He didn’t want to look into the eyes of the resurrected Christ, knowing he had let him down.
These are perhaps our most tender moments. Peter standing before the resurrected Christ. Moved with conviction, we face him too. He knows we have failed him, and we carry that guilt and shame. He reminds us, the focus isn’t on our individual actions. We are called to give God glory (and sometimes that looks like repentance) and to move forward.
Of course, nothing Peter did took Jesus by surprise. I believe he saw the work he would do in Peter’s life from the moment he met him. Twice, when he first meets Peter and near the hour of his death, we are told of the gaze Jesus casts upon him. The Greek word for looking at someone intently (emblepo) is used in John’s record of Jesus’ initial encounter with Peter, and again in the high priest’s courtyard after Peter denied Christ three times. Ours is a savior who looks at us intently and knows our inner thoughts.
Later in scripture, we read about Peter being restored. It’s Luke who tells us Jesus knew the path Peter would walk. Satan had asked to sift him. What was Jesus’ response? “But I have prayed for you, Simon, that your faith may not fail. And when you have turned back, strengthen your brothers” (Luke 22:32). A savior who knows, who prays for us, who admonishes us to turn back and share what God has done.
We have lived in a pandemic world, in a polarizing political climate, for more than a year now. Emotions still run high. We have weathered this social storm the best we could, speculating about what God might be up to. We know we want to live for Christ, but often end up not doing it well. Like Peter, we hate that.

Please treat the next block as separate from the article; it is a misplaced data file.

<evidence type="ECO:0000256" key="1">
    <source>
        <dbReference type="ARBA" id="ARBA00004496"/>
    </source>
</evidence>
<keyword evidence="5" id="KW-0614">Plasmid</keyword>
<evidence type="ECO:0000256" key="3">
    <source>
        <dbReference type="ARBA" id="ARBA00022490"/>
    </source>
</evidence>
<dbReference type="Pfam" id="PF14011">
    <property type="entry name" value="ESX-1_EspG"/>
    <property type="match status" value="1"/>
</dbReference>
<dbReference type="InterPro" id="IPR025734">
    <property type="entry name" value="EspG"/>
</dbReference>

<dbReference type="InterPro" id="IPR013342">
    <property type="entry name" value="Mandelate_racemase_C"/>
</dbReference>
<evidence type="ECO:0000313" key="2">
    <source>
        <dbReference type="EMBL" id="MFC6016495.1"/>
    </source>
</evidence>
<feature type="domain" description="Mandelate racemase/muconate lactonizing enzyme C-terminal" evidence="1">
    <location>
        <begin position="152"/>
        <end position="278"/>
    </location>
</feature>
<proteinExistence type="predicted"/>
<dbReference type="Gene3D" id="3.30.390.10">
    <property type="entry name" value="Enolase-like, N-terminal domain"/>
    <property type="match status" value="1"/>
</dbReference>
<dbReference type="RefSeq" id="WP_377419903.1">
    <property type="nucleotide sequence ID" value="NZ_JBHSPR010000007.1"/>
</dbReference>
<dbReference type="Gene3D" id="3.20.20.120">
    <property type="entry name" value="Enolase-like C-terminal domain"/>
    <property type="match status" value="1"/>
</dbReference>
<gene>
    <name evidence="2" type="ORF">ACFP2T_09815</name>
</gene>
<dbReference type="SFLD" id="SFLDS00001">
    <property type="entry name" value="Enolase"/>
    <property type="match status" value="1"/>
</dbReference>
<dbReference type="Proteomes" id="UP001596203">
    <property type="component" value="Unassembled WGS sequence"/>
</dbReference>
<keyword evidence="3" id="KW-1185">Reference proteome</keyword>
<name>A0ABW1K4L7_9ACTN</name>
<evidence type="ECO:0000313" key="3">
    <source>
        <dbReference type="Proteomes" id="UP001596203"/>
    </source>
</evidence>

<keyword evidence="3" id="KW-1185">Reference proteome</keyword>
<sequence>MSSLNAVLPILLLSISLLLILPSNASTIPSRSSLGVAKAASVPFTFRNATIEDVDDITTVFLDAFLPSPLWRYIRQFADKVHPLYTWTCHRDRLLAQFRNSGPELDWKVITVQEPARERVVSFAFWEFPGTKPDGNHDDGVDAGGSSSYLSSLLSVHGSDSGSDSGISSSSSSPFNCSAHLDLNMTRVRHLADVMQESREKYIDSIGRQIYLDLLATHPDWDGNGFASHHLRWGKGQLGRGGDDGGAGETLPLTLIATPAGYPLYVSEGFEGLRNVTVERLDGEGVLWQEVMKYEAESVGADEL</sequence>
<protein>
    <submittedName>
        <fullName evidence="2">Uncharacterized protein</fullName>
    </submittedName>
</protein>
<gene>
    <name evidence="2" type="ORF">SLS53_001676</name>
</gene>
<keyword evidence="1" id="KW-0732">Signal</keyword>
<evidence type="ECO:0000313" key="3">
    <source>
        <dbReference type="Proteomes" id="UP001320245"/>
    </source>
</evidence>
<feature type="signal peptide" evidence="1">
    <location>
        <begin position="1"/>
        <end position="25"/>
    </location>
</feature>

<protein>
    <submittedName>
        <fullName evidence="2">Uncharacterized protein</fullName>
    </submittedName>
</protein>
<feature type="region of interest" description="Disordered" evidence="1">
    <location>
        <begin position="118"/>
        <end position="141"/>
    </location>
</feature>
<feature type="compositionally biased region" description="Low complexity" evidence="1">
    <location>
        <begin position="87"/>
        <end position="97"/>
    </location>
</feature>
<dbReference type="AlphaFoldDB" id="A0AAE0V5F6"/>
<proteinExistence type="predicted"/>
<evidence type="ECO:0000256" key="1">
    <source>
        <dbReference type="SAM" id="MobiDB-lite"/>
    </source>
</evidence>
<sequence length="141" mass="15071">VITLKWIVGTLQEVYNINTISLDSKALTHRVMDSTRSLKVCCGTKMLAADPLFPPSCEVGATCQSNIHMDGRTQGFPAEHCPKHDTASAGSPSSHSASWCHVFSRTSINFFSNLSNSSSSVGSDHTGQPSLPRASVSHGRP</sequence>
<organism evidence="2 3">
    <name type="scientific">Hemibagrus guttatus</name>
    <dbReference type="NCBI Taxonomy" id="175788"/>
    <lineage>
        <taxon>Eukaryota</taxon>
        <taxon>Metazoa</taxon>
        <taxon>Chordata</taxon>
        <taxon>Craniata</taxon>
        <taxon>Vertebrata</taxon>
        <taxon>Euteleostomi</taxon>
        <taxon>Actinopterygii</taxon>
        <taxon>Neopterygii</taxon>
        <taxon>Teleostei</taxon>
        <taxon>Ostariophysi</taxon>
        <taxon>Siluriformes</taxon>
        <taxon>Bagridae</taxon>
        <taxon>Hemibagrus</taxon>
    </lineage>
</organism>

But, also like Peter, we can internalize the lessons God is teaching us and let him form us. This time, from Peter’s own pen, “And after you have suffered a little while, the God of all grace, who has called you to his eternal glory in Christ, will himself restore, confirm, strengthen, and establish you” (I Peter 5:10). Peter’s passion did not go away, it took on a new purpose.
No matter our external circumstances, may we turn an intense gaze to the cross, the empty tomb, our risen Lord, and may we ask him to keep making us a passionate people, becoming our truest selves for God’s glory.
After growing up in a small town in northern Missouri, Traci Rhoades now lives in rural Michigan with her husband and their beautiful-inside-and-out daughter. At home, they grow things like pigs, tomatoes, and chickens. Reading and writing are her passion, and Traci's first book, Not All Who Wander (Spiritually) Are Lost, is now available through Church Publishing Incorporated. She also enjoys cooking, supporting small-town businesses, and all. things. Bible. study. In her downtime, she also enjoys watching movies, football, baseball, and college basketball.